This episode featured relationships and characters introduced from Season Two on. The fact that we were able to buy it speaks well of the writers. Think about it. This show is barely even the same show we started watching in 2005. There’s an island. There’s a mystery. And that’s about it. Now, it’s a science fiction time travel (possible) masterpiece focusing on the relationship between five British characters.

Thus, t’s important to mention Ellie and Eloise. Ellie was the annoying British girl in the past that I wanted to die. Eloise is Faraday’s mother who is in Los Angeles, according to Widmore. Are Ellie and Eloise the same person? Signs point to yes. Now, is Eloise also Ms. Hawking? Signs also point to yes. This turn of events makes Faraday’s financial relationship with Widmore even more interesting, as well as his interest in time travel. Is Faraday Widmore and Ms. Hawking’s son? Is he interested in time travel because it’s part of his family history? Or did Widmore simply fund Faraday because he is his son and has no idea what Faraday was actually studying? I would lean towards the former before I would the latter.

Another interesting discussion is the now inconspicuous absence of Penny’s mother. Is Ms. Hawking her mother and thus Penny and Faraday are siblings? The possibility is now on the table.

Of course, Hawking and Widmore could just be brother and sister and this whole discussion could be moot. I’m just not sure I would be satisfied with the lack of explanation of who Penny’s mother is then.

Despite all this mumbo jumbo, we still haven’t discussed Desmond. And you know what? I still don’t really feel the need to. He more drove the plot to all these revelations, almost standing in for the audience, than had any epic moments himself. The only other interesting element of his story introduced is Charlie. Now we have three different babies with three different relationships to the island that will probably end up on it. Charlie wasn’t born or conceived on the island. Ji Yeon was conceived on the island, but born off of it. Aaron was conceived off the island, but born on it. This observation must be important. Why? Not because I made it (because I didn’t), but because two is a coincidence and three is a pattern.


So there we have it, another episode, another week, another column. And it doesn’t stop. Next we have “The Little Prince.” Could this episode be about Aaron? Maybe, but I’m not going to bother speculating. Cue the ending…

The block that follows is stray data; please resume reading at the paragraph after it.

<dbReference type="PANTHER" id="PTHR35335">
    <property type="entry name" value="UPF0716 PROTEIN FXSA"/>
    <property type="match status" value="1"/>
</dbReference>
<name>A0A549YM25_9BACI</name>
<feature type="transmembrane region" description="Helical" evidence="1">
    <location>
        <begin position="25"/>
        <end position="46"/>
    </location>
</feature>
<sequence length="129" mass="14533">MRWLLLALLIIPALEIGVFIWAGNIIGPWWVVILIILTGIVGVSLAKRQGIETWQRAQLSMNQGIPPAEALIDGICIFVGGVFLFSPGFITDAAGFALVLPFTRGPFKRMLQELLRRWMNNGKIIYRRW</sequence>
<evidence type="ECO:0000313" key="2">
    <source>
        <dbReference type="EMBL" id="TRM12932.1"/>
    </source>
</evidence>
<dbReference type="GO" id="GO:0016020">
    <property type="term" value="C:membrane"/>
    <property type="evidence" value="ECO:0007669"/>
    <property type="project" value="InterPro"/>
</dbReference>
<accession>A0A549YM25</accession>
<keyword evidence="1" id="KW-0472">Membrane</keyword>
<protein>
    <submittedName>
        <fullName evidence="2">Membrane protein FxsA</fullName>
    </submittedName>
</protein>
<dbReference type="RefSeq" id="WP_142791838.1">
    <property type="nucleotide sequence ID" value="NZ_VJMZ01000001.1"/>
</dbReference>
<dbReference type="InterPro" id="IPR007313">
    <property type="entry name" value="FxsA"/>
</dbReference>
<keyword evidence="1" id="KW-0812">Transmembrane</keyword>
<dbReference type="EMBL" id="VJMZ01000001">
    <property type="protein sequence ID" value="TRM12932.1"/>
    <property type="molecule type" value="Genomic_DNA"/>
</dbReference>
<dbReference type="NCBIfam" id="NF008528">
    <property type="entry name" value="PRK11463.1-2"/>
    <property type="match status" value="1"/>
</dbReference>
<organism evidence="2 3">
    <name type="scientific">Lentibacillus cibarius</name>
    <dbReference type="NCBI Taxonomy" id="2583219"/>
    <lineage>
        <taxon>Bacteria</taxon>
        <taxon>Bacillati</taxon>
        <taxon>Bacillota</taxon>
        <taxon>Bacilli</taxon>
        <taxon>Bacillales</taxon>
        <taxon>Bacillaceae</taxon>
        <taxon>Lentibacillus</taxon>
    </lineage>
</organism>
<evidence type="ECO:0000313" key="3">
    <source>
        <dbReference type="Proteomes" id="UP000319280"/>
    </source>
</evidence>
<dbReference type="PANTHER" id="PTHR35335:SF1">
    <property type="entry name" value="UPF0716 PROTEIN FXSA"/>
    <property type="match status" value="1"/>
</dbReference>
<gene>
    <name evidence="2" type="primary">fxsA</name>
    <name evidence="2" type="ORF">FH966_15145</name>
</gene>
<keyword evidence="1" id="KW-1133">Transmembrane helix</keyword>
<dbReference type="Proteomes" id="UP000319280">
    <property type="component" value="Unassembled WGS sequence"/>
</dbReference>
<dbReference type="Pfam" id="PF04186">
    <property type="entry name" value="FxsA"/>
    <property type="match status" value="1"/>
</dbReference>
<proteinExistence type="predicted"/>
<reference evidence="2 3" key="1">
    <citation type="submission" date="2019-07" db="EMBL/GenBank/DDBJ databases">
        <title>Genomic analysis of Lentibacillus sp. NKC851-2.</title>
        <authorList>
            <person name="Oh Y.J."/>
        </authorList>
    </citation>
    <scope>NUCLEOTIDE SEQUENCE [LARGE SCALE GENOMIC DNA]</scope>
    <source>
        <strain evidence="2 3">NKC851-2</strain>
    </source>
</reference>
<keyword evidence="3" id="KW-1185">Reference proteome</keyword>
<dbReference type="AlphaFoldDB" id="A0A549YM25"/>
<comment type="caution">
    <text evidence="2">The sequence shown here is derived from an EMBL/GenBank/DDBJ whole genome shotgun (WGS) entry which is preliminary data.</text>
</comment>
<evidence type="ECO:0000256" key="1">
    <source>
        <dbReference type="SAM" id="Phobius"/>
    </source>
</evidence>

If you disagree with any of this, well then…you might possibly be right, but probably not, so I’m going to say it anyway:

Shut up, you’re wrong.


Pat Manion Clemson '11 said...

What happened to the, was it, Grey's Anatomy catch up? That was the only reason I read this blog...kidding. A year later and I'm still hooked, although I'll admit, I feel like I should be re-watching every episode before I watch a new one -what with all your previous episode references from past seasons that (as you mentioned last week) undoubtedly display the forgetfulness and ignorance of TV watchers or at least mine since I can barely keep up with some of your plot analysis. Or am I just not a true LOST fan? I would hope not but its a possibility. Anyways, haven't left a comment in a while and thought I'd say hello oh and by the way, not sure if you've got a counter on this blog but I'd be curious to know how much its gone up since I was in your 103 class- I give the URL to every LOST fan I talk to, good lookin out I guess. Hope all is well and you don't have a bunch of shitheads for students, but since thats inevitable I guess its just worth noting. Take it easy and keep entertaining me.

-Pat Manion

Jayemel said...

Thanks for the comment, Pat. It's good to see you're posting comments on blogs at 3:40 AM rather than doing work or sleeping.

The difficulty with "new" LOST is it's so information heavy that sometimes the individual stories of each episodes feel like they're being sacrificed. We pay attention to what we're discovering every week ("OMGWTFWidmorewasontheisland.") rather than what the characters are experiencing.

I'm interested to see how the later seasons of this show endure repeat viewings and the test of time.